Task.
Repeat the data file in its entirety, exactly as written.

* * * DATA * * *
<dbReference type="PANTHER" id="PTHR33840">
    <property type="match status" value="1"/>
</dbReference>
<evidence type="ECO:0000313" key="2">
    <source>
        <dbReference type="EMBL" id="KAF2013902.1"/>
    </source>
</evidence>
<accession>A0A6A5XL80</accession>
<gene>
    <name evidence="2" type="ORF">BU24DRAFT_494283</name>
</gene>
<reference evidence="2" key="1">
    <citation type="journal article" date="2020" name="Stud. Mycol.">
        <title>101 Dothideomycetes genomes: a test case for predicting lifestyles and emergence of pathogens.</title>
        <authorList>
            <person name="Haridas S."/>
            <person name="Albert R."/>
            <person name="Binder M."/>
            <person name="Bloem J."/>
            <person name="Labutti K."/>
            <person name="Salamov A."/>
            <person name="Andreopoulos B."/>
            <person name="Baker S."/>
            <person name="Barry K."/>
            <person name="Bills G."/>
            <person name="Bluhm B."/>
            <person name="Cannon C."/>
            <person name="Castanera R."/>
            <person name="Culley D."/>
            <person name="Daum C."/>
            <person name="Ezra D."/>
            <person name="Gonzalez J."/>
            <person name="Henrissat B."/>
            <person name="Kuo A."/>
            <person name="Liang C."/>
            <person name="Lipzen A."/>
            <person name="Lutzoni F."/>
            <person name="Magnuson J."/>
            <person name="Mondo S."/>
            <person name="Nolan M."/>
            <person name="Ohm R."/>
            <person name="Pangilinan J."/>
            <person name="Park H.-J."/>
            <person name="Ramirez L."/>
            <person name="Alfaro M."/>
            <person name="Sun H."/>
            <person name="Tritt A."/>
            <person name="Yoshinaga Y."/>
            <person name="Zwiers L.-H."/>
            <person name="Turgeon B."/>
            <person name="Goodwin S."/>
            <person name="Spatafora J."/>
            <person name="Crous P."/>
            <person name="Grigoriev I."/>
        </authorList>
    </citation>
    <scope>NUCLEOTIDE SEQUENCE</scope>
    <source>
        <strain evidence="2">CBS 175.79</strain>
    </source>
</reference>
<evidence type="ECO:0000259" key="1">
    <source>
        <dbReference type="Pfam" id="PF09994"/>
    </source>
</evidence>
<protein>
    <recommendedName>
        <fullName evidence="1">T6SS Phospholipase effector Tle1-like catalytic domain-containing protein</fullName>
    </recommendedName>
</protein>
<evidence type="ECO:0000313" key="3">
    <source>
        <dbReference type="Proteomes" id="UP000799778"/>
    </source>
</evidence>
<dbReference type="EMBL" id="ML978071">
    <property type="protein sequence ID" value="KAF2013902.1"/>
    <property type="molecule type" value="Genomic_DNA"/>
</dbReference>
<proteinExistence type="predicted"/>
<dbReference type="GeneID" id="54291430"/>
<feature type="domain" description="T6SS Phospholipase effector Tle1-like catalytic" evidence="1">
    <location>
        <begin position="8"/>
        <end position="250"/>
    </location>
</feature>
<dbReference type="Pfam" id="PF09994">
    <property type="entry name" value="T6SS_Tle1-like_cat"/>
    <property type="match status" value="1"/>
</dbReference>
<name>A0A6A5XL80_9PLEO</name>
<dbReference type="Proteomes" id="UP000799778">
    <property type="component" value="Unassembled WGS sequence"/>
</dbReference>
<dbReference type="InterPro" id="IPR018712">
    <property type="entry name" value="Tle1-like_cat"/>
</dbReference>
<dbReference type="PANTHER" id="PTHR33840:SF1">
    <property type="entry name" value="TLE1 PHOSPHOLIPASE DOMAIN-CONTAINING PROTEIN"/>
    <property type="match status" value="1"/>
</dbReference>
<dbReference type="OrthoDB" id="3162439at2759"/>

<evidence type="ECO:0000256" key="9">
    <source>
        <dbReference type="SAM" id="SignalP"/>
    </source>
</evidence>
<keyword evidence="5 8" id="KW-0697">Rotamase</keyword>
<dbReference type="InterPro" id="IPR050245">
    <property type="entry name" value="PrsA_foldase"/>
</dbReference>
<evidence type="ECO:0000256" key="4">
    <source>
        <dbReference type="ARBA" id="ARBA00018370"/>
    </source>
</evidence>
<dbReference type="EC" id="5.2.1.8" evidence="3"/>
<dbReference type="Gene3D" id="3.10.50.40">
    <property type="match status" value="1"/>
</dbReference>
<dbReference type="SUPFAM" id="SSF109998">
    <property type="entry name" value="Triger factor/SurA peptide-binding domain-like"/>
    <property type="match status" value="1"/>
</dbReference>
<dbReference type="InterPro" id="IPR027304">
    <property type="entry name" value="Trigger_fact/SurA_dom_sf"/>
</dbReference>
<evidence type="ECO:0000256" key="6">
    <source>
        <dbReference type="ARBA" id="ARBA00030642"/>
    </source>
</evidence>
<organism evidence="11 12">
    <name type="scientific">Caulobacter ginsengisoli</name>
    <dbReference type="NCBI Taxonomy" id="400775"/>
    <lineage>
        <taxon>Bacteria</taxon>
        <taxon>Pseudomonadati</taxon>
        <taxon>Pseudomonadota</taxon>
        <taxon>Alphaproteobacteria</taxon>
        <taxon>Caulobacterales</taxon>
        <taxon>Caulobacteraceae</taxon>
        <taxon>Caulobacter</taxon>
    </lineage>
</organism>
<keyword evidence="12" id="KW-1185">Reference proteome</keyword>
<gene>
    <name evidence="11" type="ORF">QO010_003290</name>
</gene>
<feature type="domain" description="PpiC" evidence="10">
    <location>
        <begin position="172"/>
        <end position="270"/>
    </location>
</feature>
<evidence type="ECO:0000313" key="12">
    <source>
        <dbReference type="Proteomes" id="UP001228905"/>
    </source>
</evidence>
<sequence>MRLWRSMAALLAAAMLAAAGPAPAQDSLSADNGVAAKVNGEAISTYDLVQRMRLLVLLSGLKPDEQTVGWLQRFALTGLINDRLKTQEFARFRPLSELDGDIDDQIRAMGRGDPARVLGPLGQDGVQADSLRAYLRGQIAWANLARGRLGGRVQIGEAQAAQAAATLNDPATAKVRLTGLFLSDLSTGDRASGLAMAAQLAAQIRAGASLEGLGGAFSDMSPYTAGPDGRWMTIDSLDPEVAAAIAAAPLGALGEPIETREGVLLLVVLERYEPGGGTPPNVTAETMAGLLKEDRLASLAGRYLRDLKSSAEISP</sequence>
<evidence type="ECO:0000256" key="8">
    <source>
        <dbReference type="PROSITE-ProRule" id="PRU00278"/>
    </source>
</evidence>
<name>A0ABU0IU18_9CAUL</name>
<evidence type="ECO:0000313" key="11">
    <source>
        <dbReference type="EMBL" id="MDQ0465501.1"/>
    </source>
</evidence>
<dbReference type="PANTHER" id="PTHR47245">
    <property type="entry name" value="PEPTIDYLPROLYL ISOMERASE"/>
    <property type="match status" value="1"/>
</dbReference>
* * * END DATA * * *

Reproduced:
<dbReference type="PANTHER" id="PTHR33840">
    <property type="match status" value="1"/>
</dbReference>
<evidence type="ECO:0000313" key="2">
    <source>
        <dbReference type="EMBL" id="KAF2013902.1"/>
    </source>
</evidence>
<accession>A0A6A5XL80</accession>
<gene>
    <name evidence="2" type="ORF">BU24DRAFT_494283</name>
</gene>
<reference evidence="2" key="1">
    <citation type="journal article" date="2020" name="Stud. Mycol.">
        <title>101 Dothideomycetes genomes: a test case for predicting lifestyles and emergence of pathogens.</title>
        <authorList>
            <person name="Haridas S."/>
            <person name="Albert R."/>
            <person name="Binder M."/>
            <person name="Bloem J."/>
            <person name="Labutti K."/>
            <person name="Salamov A."/>
            <person name="Andreopoulos B."/>
            <person name="Baker S."/>
            <person name="Barry K."/>
            <person name="Bills G."/>
            <person name="Bluhm B."/>
            <person name="Cannon C."/>
            <person name="Castanera R."/>
            <person name="Culley D."/>
            <person name="Daum C."/>
            <person name="Ezra D."/>
            <person name="Gonzalez J."/>
            <person name="Henrissat B."/>
            <person name="Kuo A."/>
            <person name="Liang C."/>
            <person name="Lipzen A."/>
            <person name="Lutzoni F."/>
            <person name="Magnuson J."/>
            <person name="Mondo S."/>
            <person name="Nolan M."/>
            <person name="Ohm R."/>
            <person name="Pangilinan J."/>
            <person name="Park H.-J."/>
            <person name="Ramirez L."/>
            <person name="Alfaro M."/>
            <person name="Sun H."/>
            <person name="Tritt A."/>
            <person name="Yoshinaga Y."/>
            <person name="Zwiers L.-H."/>
            <person name="Turgeon B."/>
            <person name="Goodwin S."/>
            <person name="Spatafora J."/>
            <person name="Crous P."/>
            <person name="Grigoriev I."/>
        </authorList>
    </citation>
    <scope>NUCLEOTIDE SEQUENCE</scope>
    <source>
        <strain evidence="2">CBS 175.79</strain>
    </source>
</reference>
<evidence type="ECO:0000259" key="1">
    <source>
        <dbReference type="Pfam" id="PF09994"/>
    </source>
</evidence>
<protein>
    <recommendedName>
        <fullName evidence="1">T6SS Phospholipase effector Tle1-like catalytic domain-containing protein</fullName>
    </recommendedName>
</protein>
<evidence type="ECO:0000313" key="3">
    <source>
        <dbReference type="Proteomes" id="UP000799778"/>
    </source>
</evidence>
<dbReference type="EMBL" id="ML978071">
    <property type="protein sequence ID" value="KAF2013902.1"/>
    <property type="molecule type" value="Genomic_DNA"/>
</dbReference>
<proteinExistence type="predicted"/>
<dbReference type="GeneID" id="54291430"/>
<feature type="domain" description="T6SS Phospholipase effector Tle1-like catalytic" evidence="1">
    <location>
        <begin position="8"/>
        <end position="250"/>
    </location>
</feature>
<dbReference type="Pfam" id="PF09994">
    <property type="entry name" value="T6SS_Tle1-like_cat"/>
    <property type="match status" value="1"/>
</dbReference>
<name>A0A6A5XL80_9PLEO</name>
<dbReference type="Proteomes" id="UP000799778">
    <property type="component" value="Unassembled WGS sequence"/>
</dbReference>
<dbReference type="InterPro" id="IPR018712">
    <property type="entry name" value="Tle1-like_cat"/>
</dbReference>
<dbReference type="PANTHER" id="PTHR33840:SF1">
    <property type="entry name" value="TLE1 PHOSPHOLIPASE DOMAIN-CONTAINING PROTEIN"/>
    <property type="match status" value="1"/>
</dbReference>
<dbReference type="OrthoDB" id="3162439at2759"/>

<evidence type="ECO:0000256" key="9">
    <source>
        <dbReference type="SAM" id="SignalP"/>
    </source>
</evidence>
<keyword evidence="5 8" id="KW-0697">Rotamase</keyword>
<dbReference type="InterPro" id="IPR050245">
    <property type="entry name" value="PrsA_foldase"/>
</dbReference>
<evidence type="ECO:0000256" key="4">
    <source>
        <dbReference type="ARBA" id="ARBA00018370"/>
    </source>
</evidence>
<dbReference type="EC" id="5.2.1.8" evidence="3"/>
<dbReference type="Gene3D" id="3.10.50.40">
    <property type="match status" value="1"/>
</dbReference>
<dbReference type="SUPFAM" id="SSF109998">
    <property type="entry name" value="Triger factor/SurA peptide-binding domain-like"/>
    <property type="match status" value="1"/>
</dbReference>
<dbReference type="InterPro" id="IPR027304">
    <property type="entry name" value="Trigger_fact/SurA_dom_sf"/>
</dbReference>
<evidence type="ECO:0000256" key="6">
    <source>
        <dbReference type="ARBA" id="ARBA00030642"/>
    </source>
</evidence>
<organism evidence="11 12">
    <name type="scientific">Caulobacter ginsengisoli</name>
    <dbReference type="NCBI Taxonomy" id="400775"/>
    <lineage>
        <taxon>Bacteria</taxon>
        <taxon>Pseudomonadati</taxon>
        <taxon>Pseudomonadota</taxon>
        <taxon>Alphaproteobacteria</taxon>
        <taxon>Caulobacterales</taxon>
        <taxon>Caulobacteraceae</taxon>
        <taxon>Caulobacter</taxon>
    </lineage>
</organism>
<keyword evidence="12" id="KW-1185">Reference proteome</keyword>
<gene>
    <name evidence="11" type="ORF">QO010_003290</name>
</gene>
<feature type="domain" description="PpiC" evidence="10">
    <location>
        <begin position="172"/>
        <end position="270"/>
    </location>
</feature>
<evidence type="ECO:0000313" key="12">
    <source>
        <dbReference type="Proteomes" id="UP001228905"/>
    </source>
</evidence>
<sequence>MRLWRSMAALLAAAMLAAAGPAPAQDSLSADNGVAAKVNGEAISTYDLVQRMRLLVLLSGLKPDEQTVGWLQRFALTGLINDRLKTQEFARFRPLSELDGDIDDQIRAMGRGDPARVLGPLGQDGVQADSLRAYLRGQIAWANLARGRLGGRVQIGEAQAAQAAATLNDPATAKVRLTGLFLSDLSTGDRASGLAMAAQLAAQIRAGASLEGLGGAFSDMSPYTAGPDGRWMTIDSLDPEVAAAIAAAPLGALGEPIETREGVLLLVVLERYEPGGGTPPNVTAETMAGLLKEDRLASLAGRYLRDLKSSAEISP</sequence>
<evidence type="ECO:0000256" key="8">
    <source>
        <dbReference type="PROSITE-ProRule" id="PRU00278"/>
    </source>
</evidence>
<name>A0ABU0IU18_9CAUL</name>
<evidence type="ECO:0000313" key="11">
    <source>
        <dbReference type="EMBL" id="MDQ0465501.1"/>
    </source>
</evidence>
<dbReference type="PANTHER" id="PTHR47245">
    <property type="entry name" value="PEPTIDYLPROLYL ISOMERASE"/>
    <property type="match status" value="1"/>
</dbReference>